I shall not now feel ashamed.

I borrowed the extended edition of The Return of the King from our friends Jason and Brooke and have been ever-so-slowly making my way through the special features. In one of the (many) featurettes, a bushel of Tolkien experts examine his theme of hope versus despair, which he explores most powerfully in the contrasting characters of Theoden, King of Rohan and Denethor, Steward of Gondor. Their story lines are remarkably similar: each has lost a son, each has another heir (Eomer and Faramir, respectively) who just doesn’t seem as great as the first, each one’s kingdom is threatened with impending doom. Yet even with all their apparent similarities, one chooses the path of hope (with no promise of fulfillment), while the other commits the ultimate act of despair: suicide (with no chance for what Tolkien called “the eucatastrophe“).

As I was watching the featurette, I realized I was crying. This in and of itself is not that surprising: I’ve become a bit of a blubber-baby in my old age. (All that “feelings need feeling or they get really pithed” has really done a number on my equilibrium.) What was a bit surprising, however, was the realization that the cause of my tears was a short clip of Theoden’s death scene — which was completely out of context, since I wasn’t even watching the film itself. As he lies dying, Theoden says, “I go to my fathers, in whose mighty company I shall not now feel ashamed.”

It just broke me up. It struck me that this hope — the hope that I will someday stand in the presence of my Father, as well as those who have gone before, and not feel ashamed — goes to the core of my desire to live well. I don’t fear punishment (hell, if you prefer) for NOT living well. No, I fear the shame of squandering the graces I’ve been given — and more, I long (on my best days) to live a life deserving of those graces.

7 thoughts on “I shall not now feel ashamed.

  1. Covert7

    That rocks Aly! Very well said! :)

    May we all live well and enjoy the Life we’ve been graced with.

  2. Carrie

    Aly, there’s a whole book series entitled “Finding God in _____”, insert LotR, Harry Potter, etc. Sounds like you might have the gumption to write for THEM.

  3. michael lee

    There is just too much awesome theological content in those three books. One of my favorite written scenes (the movie doesn’t quite do it justice) is the “awakening” of Theoden, when Gandalf pulls him out of the deathgrip of Saruman. It’s such a vivid picture of redemption, I think – Saruman’s hold over the king is by virtue of continually feeding him deceptions. Gandalf rescues Theoden by manifesting a truth that he doesn’t want to acknowledge, that he resists right up to the point where he finally cedes.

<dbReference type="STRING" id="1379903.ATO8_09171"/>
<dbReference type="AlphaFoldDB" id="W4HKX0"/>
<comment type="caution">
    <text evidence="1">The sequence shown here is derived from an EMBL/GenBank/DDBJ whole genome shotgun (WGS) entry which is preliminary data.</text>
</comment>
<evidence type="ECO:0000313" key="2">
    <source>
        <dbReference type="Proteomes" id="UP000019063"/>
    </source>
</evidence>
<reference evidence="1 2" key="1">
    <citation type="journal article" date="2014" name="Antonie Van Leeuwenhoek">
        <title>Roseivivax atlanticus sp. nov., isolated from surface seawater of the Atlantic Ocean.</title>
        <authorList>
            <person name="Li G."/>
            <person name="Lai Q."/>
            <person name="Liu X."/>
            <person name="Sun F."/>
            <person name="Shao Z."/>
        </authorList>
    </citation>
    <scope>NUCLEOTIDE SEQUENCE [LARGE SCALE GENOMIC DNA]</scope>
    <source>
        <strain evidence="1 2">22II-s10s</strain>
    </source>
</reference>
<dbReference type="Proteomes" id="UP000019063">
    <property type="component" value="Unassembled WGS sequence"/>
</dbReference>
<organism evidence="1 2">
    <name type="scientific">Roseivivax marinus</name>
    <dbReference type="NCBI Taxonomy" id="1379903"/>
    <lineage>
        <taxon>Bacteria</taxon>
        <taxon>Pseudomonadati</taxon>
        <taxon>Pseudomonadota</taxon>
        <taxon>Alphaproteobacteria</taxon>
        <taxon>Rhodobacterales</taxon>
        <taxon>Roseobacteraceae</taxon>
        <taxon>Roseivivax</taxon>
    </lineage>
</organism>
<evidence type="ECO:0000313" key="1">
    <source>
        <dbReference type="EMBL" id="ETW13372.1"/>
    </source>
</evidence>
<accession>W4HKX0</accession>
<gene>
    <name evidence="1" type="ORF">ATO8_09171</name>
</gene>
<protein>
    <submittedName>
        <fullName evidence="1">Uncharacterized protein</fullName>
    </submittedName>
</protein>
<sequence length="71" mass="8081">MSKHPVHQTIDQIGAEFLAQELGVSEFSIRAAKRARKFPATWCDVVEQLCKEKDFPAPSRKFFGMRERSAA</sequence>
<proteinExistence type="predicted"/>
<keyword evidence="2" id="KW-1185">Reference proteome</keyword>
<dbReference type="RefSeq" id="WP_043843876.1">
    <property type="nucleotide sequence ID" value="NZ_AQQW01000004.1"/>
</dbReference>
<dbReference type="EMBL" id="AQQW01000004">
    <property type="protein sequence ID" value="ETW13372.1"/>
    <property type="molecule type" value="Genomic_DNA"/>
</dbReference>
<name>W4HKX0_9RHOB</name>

My frustration with the movie was that it turned that interplay into a kind of possession of Theoden by Saruman. In the book, it’s much more subtle – Theoden is a willing accomplice to the deceptions that he has been fed. They are comforting in their hopelessness. Events are too large for him to control, so he gives up any obligation to fight for the side of good.

    Man, I love that story. The whole thing. I need to go read the books again.

  4. grammy

    Well stated, Aly; your post moved me deeply. Michael, I couldn’t agree with you more–the character of Theoden, as drawn in the book, is far more layered than the movie had time to convey.

    Teri

  5. Morphea

    Yeah, but who doesn’t like a good exorcism? Layers schmayers. Just kidding. I also thought that in that one instance the book exceeded the movie.

    This is beautifully written, Al. I must now ponder the idea of living well for the hope of looking back with satisfaction. It coincides very neatly with a current, smallish ‘What the hell do I do now?” crisis I’m bandying about. (Wait – aren’t I always having one of those? Yup.)

    And for the record, this observer of your life thinks you’re doing very, very well so far. Really really.

    Cerise

  6. Sieglinde

    This is so odd! I’ve been having a philosophical (& moral, maybe?) debate with a 19-year-old Russian girl on another site, about Hope. She keeps quoting Nietzsche (as I used to at that age) and saying hope is useless and even destructive (“the worst thing in Pandora’s box”). Now that I’m “older”, I can call Nietzsche a repressed, old wet-blanket, but she doesn’t get it. I thought of Tolkien, and exactly what you posted about Denethor’s and Theoden’s struggle with hope and despair. What is most fascinating and uplifting in Tolkien’s story is how the characters, particularly Sam and Frodo, marching toward almost-certain death, never give up hope except briefly. The scene that chokes me up is of Sam & Frodo, lying amid the destruction, after the Ring is gone, and still thinking of the beauty of the Shire. Facing death, they refuse to despair. I’m going to tell this poor girl she NEEDS to read LOTR!
    For an article on “Pessimism vs. Existentialism”, by Richard Solomon, which deals heavily with the idea of hope vs. despair, visit this site: Link: http://chronicle.com/temp/reprint.php?id=t4qclp5gps7qp17lc9jxxr0s20t7335x

Comments are closed.